On the day in question ,November 26, we were hunting a block of land on the edge of the club. The dog guys had found a good track going the right way, and things were looking good for my stand. Then the deer crossed around the curve from me. I jumped in the truck went around the block, stopped on the next stand and got out in time to see the buck about to jump into the pine field across the road. He was on the edge of shotgun range and I fired one time before he was gone. I saw him flinch and knew I had hit him. The dogs were behind him and pushed him through the pine field and across the creek, or so I thought. I could hear them running up and down the creek, and then they stopped. The deer must be down, so off I go through the briar's and broom sage. I soon noticed water, getting deeper, to the tops of calf high boots. While I am standing on a tussock of grass looking for anything moving, I see a chewed off stick. Beaver? I've seen them before, but not here. Then the dogs start a fight with something.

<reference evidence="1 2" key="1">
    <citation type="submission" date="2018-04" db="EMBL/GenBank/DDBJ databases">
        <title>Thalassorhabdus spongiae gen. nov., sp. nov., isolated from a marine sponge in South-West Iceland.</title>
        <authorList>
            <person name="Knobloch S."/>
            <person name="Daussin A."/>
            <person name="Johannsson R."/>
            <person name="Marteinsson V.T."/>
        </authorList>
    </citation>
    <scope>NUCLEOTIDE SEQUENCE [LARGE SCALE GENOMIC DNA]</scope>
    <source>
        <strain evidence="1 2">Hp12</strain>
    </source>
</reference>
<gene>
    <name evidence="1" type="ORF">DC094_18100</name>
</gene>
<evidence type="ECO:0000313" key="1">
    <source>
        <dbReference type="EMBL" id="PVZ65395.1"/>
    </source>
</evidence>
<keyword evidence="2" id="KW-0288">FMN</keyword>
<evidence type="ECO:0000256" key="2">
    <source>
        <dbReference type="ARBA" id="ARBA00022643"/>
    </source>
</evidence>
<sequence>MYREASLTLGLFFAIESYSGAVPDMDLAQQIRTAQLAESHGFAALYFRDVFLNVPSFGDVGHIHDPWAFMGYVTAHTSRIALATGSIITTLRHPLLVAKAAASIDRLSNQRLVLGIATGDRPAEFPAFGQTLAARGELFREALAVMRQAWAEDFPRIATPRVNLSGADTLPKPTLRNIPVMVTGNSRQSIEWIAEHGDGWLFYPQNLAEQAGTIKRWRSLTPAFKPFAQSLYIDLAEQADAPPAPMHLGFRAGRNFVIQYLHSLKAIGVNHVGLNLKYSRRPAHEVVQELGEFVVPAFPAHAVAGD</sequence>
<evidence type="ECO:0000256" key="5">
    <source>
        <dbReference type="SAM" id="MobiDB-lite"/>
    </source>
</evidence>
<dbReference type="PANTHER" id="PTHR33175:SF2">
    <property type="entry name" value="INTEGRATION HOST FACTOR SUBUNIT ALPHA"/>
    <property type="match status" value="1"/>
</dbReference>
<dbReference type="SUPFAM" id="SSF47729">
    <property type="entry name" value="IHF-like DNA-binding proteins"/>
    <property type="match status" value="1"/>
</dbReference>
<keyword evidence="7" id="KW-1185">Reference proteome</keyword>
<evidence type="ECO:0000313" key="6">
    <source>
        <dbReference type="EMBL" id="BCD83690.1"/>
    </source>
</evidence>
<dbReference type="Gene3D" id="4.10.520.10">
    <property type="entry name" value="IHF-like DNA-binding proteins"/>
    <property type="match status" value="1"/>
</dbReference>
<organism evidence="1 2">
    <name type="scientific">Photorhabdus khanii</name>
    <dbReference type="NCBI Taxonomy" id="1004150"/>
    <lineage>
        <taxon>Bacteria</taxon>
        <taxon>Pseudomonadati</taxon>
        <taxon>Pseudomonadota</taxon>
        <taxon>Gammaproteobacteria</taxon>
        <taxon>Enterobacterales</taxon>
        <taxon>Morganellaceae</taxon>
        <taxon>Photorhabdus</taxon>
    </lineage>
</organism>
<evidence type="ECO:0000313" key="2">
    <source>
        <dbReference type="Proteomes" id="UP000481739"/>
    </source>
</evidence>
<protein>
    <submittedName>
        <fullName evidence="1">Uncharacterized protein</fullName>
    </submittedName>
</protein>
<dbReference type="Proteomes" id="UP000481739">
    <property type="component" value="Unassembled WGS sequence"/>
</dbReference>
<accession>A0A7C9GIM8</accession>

We have bears, big ones, four hundred pound plus bears. I carry a .44 mag with eight inch barrel just for them. I stopped worrying about water then, the guys think of their dogs as tenderly as I think of children, and really don't want to spend a lot of time stitching up the pups.
It's off into the water at a run, until I feel my feet start to slide down an incline of unknown depth. Thanks to the down home engineering skills of the beaver.

I had just finished cold water rescue training, so I know exactly what is about to happen, and it ain't lookin' good for the home team. I had time, about a blink, to run through the etiology of cold water drowning. Not enough time to panic, just enough time to think about it. At this time I am wearing insulated coveralls, pistol belt and pistol, and carrying a pump shotgun, wearing rubber boots. Not what the well dressed swimmer would choose. Then my feet hit bottom, that's how you spell relief. Wow! I am now up to my armpits with the shotgun over my head, just like in the old movies.